Needless to say, among all his stories, my favourite is ‘Fathers and Sons,’ a 200-page book that explains just about everything you need to know about families, love, heartache, religion, duels and the institution of serfdom in 19th-century Russia.

The novel’s two main characters are Arkady and Bazarov. They are the “sons” in the title, back from university in St. Petersburg to visit their families in the hinterland. Bazarov is a nihilist, whose friends discuss topics such as “Is marriage a prejudice or a crime?” Arkady has fallen under Bazarov’s spell, but he’s still deeply attached to his kind, loving father, a very minor and incompetent landholder, who laments his son’s new urbanity. “I’ve fallen behind, he’s gone ahead,” the father says, which could be the lament of any sensitive father whose kid has just come home from his or her first year in university.

In the meantime, the young people do the things young people do. Even the seemingly heartless Bazarov who renounces everything but scientific progress, manages to lose his heart to a cold but highly intelligent widow named Odintsova, while Arkady arouses the attentions of her sweet sister Katya. As a character in a comedy might say: Katya loves Arkady, Arkady loves Bazarov, Bazarov loves Odintsova, Odintsova loves Odintsova.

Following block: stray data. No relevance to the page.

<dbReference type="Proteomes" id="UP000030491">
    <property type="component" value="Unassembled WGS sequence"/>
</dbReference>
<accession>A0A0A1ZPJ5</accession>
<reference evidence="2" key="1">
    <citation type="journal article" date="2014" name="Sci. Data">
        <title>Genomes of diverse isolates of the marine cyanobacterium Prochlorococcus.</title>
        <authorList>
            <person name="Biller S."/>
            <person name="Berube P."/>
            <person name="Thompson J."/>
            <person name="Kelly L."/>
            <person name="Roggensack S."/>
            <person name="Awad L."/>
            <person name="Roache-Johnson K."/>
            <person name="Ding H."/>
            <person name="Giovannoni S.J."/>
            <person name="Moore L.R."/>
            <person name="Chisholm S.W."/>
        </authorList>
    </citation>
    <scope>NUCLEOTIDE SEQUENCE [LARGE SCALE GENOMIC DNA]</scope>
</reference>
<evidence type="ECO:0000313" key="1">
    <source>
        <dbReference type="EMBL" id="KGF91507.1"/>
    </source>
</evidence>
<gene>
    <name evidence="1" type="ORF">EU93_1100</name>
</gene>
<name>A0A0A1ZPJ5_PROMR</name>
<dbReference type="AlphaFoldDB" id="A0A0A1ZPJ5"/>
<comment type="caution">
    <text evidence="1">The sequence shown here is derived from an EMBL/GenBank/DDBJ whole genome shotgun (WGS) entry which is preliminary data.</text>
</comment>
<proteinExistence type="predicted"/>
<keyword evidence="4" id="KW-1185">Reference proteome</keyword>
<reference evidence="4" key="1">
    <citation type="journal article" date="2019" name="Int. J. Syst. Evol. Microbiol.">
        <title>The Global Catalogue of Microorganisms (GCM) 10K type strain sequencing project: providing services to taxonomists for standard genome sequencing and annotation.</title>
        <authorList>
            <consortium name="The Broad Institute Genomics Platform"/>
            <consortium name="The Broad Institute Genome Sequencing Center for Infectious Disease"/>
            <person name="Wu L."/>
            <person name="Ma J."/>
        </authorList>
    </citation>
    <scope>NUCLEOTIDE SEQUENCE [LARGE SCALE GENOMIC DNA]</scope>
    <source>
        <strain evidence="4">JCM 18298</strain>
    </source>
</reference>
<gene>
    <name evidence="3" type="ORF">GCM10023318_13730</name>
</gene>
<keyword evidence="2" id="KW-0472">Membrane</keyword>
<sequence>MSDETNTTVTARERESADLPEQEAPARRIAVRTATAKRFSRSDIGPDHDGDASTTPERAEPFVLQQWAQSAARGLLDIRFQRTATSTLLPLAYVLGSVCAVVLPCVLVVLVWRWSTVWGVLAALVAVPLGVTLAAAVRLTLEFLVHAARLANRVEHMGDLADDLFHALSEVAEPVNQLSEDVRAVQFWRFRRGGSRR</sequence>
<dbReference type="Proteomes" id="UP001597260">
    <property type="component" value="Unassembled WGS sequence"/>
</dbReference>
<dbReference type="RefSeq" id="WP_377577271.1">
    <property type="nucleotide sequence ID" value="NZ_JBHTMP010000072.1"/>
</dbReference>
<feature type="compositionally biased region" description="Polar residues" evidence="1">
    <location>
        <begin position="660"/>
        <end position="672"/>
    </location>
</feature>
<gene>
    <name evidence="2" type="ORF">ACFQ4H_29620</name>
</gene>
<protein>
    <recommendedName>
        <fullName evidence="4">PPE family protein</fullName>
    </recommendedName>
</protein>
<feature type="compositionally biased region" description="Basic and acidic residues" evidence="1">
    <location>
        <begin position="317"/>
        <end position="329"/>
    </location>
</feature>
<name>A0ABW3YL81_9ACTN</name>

Bazarov may be a man of the future who says chivalry is a kind of deformity and tries to make friends with the peasants, but in their eyes he’s just a simple buffoon who could never understand their hardships. In the end, Turgenev’s gift is his enormous compassion. In ‘Fathers and Sons,’ no one is right and no one is wrong. Some people are laughable to be sure, but Turgenev’s psychological reach is so great that we never feel derision for anyone. Bazarov may cringe at the institution of the family, but his homecoming and the simple, unwavering, comically inept love of his parents, form some of the most heartwarming scenes in Russian literature. When Bazarov finally meets his end (I won’t reveal how), the devastation his parents feel is so complete one may be compelled to close the book before reaching its final pages.

As writer Gary Shteyngart says talking about his favourite book, “If there’s a real villain in ‘Fathers and Sons,’ it’s not the Czarist government or the herd of fashionable poseurs with their clever ideas, it is life itself in all its cruelty, randomness, indifference and, most of all, its brevity.”